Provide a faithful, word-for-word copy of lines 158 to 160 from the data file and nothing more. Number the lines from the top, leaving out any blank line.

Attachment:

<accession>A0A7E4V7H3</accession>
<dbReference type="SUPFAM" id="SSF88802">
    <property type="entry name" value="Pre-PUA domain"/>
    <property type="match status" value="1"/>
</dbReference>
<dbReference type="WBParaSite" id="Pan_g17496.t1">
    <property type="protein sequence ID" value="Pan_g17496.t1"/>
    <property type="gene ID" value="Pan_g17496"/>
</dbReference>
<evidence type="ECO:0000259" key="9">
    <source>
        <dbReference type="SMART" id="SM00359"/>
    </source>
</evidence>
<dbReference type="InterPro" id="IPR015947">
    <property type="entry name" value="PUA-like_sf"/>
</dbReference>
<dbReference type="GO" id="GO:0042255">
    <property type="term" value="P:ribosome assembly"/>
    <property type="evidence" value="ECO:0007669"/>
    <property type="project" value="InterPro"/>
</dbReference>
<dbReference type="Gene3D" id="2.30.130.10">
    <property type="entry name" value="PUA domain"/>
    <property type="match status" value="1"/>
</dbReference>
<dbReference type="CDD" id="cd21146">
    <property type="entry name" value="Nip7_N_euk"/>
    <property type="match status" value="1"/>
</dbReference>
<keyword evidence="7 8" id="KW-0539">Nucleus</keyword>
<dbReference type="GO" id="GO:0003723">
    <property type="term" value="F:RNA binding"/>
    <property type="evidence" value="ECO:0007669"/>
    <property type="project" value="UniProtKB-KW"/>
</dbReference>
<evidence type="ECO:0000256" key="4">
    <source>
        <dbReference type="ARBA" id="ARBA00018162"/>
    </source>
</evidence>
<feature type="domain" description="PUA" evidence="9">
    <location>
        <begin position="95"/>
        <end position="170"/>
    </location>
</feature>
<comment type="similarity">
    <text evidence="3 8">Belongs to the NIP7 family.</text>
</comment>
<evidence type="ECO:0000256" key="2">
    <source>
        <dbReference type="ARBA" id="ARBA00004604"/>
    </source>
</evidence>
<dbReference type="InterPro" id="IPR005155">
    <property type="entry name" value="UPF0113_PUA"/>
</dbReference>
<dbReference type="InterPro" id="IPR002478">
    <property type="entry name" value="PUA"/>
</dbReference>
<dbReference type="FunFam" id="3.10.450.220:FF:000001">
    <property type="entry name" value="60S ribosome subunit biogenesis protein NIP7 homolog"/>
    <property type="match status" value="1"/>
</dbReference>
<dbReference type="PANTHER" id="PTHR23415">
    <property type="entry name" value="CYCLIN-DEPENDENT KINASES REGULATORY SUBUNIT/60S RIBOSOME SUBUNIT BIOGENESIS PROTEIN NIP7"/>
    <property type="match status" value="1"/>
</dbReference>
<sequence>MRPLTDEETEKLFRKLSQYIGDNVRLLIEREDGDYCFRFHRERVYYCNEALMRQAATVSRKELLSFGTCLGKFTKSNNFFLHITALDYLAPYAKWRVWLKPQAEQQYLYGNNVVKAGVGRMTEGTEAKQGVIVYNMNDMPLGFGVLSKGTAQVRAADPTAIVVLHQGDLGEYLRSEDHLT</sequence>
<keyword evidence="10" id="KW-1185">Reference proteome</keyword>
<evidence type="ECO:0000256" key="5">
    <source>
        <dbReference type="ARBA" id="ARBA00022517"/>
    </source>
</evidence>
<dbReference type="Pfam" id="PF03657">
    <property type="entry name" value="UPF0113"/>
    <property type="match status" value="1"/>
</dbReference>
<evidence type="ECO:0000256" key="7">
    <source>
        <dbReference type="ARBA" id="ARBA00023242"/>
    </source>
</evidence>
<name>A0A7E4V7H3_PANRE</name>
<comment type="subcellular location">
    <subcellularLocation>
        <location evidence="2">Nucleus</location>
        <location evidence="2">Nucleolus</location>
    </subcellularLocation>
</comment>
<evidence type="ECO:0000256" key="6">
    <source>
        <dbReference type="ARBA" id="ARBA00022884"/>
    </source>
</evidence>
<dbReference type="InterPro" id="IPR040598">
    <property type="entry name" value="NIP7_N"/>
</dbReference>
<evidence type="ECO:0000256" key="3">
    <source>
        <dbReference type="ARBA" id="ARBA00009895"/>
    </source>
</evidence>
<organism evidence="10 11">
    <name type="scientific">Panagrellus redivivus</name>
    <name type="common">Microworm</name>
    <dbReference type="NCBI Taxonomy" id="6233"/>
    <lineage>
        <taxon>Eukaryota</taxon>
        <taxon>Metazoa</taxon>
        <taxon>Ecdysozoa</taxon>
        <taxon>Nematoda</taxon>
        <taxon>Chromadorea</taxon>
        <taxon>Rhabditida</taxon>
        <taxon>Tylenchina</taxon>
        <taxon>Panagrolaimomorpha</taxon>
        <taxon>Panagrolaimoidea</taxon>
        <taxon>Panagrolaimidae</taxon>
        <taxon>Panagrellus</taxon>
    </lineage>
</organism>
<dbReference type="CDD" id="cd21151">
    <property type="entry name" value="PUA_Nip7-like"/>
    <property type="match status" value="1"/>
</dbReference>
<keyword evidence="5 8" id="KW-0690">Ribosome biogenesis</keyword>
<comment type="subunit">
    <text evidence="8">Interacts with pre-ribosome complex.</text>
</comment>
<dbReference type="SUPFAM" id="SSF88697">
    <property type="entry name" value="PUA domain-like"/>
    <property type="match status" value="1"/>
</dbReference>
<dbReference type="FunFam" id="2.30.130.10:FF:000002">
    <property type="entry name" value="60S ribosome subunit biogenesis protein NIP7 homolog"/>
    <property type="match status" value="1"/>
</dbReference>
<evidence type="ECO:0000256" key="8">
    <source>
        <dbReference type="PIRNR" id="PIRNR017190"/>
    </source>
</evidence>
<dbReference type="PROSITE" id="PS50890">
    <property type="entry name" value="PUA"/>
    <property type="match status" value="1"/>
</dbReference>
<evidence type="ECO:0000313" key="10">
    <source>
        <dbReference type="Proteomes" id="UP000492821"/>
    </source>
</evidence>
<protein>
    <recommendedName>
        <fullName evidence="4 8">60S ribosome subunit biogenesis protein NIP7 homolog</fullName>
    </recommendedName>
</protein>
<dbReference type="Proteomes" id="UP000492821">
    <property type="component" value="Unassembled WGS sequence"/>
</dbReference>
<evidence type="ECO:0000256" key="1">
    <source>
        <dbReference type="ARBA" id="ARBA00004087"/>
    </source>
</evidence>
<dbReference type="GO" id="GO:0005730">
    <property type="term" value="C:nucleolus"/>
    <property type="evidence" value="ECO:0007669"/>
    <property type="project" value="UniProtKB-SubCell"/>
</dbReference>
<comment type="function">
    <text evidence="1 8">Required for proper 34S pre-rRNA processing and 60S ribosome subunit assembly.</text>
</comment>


</protein>
<dbReference type="Proteomes" id="UP000492821">
    <property type="component" value="Unassembled WGS sequence"/>